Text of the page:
Wednesday, September 4, 2013


I've recently decided to stop buying chocolate that wasn't fair trade certified. I had considered this for a while, just like going mostly meatless, and like that decision, it was difficult to commit to it. Going to Mission U and taking the class on poverty (as well as taking the Theo Chocolate tour) sent me over the edge, and I decided to do what I could to not buy chocolate potentially harvested by child slaves.

However, I've noticed that this seems to be a slippery slope. At some point I will find myself with nothing to eat. Mission U also had me thinking about tea and coffee, so I've tried to avoid buying those until I got a clearer picture of what's at stake with these products.

In researching all of this, I stumbled across, which is similar to carbon footprint calculators only it tells you how many slaves you have essentially created through your consumer choices. 37 is what they decided based on my lifestyle. Along the way, they teach you about where particular products come from, such as clothes, shoes, foods, electronics, and even sports equipment. It was utterly sickening.

This certainly hasn't helped my problem with trying to do the least harm I can in a country dedicated to feeding off of others. I imagine that if I could make my number 0, I would have to not only own a large farm that grew every single product I needed, but I would have to excel in producing clothing, food, electronics, etc. and somehow also work a job that would support this farm. So what do we do when all that is available to live off of is made at others' expenses, and often their lives?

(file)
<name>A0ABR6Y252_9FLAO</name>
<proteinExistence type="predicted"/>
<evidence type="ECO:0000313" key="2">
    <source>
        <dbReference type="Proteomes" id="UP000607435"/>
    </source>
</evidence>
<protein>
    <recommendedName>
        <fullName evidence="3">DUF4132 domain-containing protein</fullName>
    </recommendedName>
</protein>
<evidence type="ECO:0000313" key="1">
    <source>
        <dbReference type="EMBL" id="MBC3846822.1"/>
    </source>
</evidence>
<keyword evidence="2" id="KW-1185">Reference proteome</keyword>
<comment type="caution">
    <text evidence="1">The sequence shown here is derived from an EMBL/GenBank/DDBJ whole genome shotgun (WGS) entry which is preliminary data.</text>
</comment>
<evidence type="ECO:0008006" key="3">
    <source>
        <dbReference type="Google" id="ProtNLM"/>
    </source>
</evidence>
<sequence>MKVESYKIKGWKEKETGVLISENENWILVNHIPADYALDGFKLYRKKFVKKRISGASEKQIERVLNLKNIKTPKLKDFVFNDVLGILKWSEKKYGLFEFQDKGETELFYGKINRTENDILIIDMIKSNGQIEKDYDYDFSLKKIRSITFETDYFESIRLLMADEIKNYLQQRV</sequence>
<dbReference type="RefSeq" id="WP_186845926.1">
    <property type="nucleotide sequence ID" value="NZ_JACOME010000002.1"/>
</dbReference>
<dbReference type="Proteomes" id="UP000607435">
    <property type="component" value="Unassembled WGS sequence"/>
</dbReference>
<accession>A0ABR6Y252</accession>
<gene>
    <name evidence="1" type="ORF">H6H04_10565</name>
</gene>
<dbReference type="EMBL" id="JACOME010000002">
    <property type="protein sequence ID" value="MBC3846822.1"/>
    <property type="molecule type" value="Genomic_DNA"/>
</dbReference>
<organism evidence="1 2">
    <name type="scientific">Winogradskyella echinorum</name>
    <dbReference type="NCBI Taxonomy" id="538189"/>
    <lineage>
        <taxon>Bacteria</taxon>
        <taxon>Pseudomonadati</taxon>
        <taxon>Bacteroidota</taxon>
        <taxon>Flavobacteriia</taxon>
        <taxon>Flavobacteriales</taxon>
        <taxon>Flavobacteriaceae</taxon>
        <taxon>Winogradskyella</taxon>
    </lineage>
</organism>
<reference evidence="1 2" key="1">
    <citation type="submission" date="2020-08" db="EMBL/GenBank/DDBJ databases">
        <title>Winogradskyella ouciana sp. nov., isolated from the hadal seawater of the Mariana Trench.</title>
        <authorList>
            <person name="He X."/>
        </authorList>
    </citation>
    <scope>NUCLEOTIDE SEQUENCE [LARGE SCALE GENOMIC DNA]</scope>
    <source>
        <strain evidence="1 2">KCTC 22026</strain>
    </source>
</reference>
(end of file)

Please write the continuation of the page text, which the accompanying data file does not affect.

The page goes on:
Well, being careful with what you buy helps.

But really, I think now that "doing the least harm" isn't actually doing much to help those whose lives are taken from them by our systems of injustice. Yes, what you buy does matter because it affects what products are available. If we all stopped buying chocolate that was produced through child slavery, unsafe working conditions, and little pay, then the chocolate companies that get their supplies from these places would go out of business.

A bigger thing that we can do is to use our voices. Teach people about the costs of the things they buy. Tell your officials that it's not ok to get cheap clothes put together by people who weren't paid, are children, or worked in unsafe conditions.

And pray. A lot. I used to think prayer was just what you're supposed to do, but I'm starting to see that it really matters. I don't have a lot of hope that mere words and changing my diet will stop people from abusing each other, or stop our country from exploiting others, and that is really draining some days. But I do know that God cares for these people, and God is slowly working to change us so that we are open to changing our ways. And the best way to be open to being who God wants you to be is through prayer.

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